Try:

  • Setting boundaries to protect time for self-care.
  • Getting comfortable saying “no” to requests for help when you’re already busy.
  • Thinking of three ways to manage stressful situations anywhere. (Breathing exercises can be a good place to start.)
  • Journaling about your mood and emotions.

Looking for more inspo? Consider these 30 grounding exercises to calm your mind.

Even if you believe your brain fog relates to anxiety, it’s still a good idea to talk to your healthcare provider to rule out other causes of brain fog.

This is particularly important if you’re taking steps to address your anxiety but still notice mental fatigue and problems with concentration.

Some potential causes of brain fog include:

While all of these strategies can help you better manage brain fog, they aren’t a long-term solution to managing anxiety.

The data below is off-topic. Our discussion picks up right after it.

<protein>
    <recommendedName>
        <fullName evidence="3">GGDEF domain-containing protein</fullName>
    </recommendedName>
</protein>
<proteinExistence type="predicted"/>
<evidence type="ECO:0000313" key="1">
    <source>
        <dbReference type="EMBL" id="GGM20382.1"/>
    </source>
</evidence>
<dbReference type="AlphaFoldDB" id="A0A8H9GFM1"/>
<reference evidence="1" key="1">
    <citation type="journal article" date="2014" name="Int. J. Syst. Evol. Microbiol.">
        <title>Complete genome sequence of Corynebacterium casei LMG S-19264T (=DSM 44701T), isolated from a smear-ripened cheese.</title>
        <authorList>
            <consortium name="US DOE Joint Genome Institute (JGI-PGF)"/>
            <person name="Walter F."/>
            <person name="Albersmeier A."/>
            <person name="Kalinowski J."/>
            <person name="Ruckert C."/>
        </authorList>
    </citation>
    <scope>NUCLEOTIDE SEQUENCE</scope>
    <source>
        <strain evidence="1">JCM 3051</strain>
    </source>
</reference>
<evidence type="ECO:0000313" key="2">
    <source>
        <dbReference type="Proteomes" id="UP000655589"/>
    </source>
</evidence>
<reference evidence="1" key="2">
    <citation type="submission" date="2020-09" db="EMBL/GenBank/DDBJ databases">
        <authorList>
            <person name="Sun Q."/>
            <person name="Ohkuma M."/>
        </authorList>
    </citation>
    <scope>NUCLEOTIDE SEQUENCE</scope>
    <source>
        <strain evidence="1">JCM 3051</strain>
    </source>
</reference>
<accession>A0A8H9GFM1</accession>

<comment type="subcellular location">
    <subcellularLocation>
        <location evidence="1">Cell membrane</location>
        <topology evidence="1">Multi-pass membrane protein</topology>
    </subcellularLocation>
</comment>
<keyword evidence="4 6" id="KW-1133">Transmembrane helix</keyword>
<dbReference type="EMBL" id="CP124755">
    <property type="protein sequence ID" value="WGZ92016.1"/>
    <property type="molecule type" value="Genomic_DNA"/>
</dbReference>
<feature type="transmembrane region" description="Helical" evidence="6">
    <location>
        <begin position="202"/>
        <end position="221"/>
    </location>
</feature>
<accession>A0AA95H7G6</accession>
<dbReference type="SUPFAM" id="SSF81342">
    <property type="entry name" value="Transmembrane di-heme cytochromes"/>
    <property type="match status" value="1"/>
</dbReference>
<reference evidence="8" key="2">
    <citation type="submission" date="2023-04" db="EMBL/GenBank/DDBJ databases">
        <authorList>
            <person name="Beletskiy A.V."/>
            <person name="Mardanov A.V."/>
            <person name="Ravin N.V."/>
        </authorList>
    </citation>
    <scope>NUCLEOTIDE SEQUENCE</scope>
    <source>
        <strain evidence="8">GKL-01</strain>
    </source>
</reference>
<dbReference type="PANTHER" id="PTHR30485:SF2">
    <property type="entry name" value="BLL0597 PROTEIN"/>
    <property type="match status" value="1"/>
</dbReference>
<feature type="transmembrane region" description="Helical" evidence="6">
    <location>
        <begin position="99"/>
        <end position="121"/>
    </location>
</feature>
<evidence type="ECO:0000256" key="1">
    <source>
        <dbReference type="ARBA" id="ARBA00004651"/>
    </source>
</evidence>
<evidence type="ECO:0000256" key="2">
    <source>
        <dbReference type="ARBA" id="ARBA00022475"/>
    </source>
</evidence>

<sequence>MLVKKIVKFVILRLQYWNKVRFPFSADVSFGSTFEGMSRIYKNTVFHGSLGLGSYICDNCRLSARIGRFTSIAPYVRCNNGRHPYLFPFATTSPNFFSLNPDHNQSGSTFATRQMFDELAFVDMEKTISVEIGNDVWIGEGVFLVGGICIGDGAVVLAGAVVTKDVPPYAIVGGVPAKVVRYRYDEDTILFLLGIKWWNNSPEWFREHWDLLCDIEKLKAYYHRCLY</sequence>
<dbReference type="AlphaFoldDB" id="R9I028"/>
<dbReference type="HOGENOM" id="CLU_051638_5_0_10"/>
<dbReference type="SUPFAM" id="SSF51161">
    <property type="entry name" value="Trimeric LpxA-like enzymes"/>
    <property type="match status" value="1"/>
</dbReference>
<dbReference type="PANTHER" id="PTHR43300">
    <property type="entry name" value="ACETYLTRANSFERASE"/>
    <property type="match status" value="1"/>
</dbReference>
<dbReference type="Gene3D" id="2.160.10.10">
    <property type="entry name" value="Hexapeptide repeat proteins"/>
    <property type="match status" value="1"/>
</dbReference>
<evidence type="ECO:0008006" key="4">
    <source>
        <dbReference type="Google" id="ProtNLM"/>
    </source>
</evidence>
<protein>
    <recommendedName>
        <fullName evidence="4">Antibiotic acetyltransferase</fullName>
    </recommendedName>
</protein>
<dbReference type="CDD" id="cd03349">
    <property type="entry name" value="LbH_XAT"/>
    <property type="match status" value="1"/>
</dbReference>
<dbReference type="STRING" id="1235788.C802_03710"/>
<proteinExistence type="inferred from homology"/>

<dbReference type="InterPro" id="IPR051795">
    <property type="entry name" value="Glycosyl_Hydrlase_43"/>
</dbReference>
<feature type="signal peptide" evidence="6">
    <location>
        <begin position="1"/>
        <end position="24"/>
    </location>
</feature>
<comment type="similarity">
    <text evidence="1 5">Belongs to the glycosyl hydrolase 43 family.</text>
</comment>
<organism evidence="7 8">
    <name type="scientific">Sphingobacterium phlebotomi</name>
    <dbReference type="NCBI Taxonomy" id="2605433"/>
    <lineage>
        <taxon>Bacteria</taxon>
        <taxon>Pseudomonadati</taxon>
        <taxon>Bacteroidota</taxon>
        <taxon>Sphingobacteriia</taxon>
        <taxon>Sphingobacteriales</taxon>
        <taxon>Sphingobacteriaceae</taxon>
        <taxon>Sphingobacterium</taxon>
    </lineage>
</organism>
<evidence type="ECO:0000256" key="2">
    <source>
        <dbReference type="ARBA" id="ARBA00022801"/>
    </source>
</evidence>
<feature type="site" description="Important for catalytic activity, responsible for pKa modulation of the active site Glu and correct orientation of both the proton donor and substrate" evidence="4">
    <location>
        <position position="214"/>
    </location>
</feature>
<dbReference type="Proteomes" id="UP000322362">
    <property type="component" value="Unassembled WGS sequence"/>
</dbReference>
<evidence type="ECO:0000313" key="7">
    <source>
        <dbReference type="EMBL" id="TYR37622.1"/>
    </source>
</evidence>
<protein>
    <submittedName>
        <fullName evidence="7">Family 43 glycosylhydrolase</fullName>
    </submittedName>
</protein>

Anxiety doesn’t have a cure, but talking to a therapist can help you get more insight on your triggers so you can learn how to manage them effectively.

Many people don’t realize they’re dealing with anxiety since they don’t feel overly worried about anything in particular. Anxiety symptoms can vary widely, however, and often involve physical experiences as well as emotional ones.

A therapist can help you identify and explore causes of any unexplained emotional symptoms, so reaching out is always a good option.

Brain fog can also be a symptom of depression, so if you feel low, hopeless, or have thoughts of suicide, it’s best to talk to a trained professional, like a therapist or crisis counselor, as soon as possible.

Not sure where to start? Our guide to affordable therapy can help.


Crystal Raypole has previously worked as a writer and editor for GoodTherapy. Her fields of interest include Asian languages and literature, Japanese translation, cooking, natural sciences, sex positivity, and mental health. In particular, she’s committed to helping decrease stigma around mental health issues.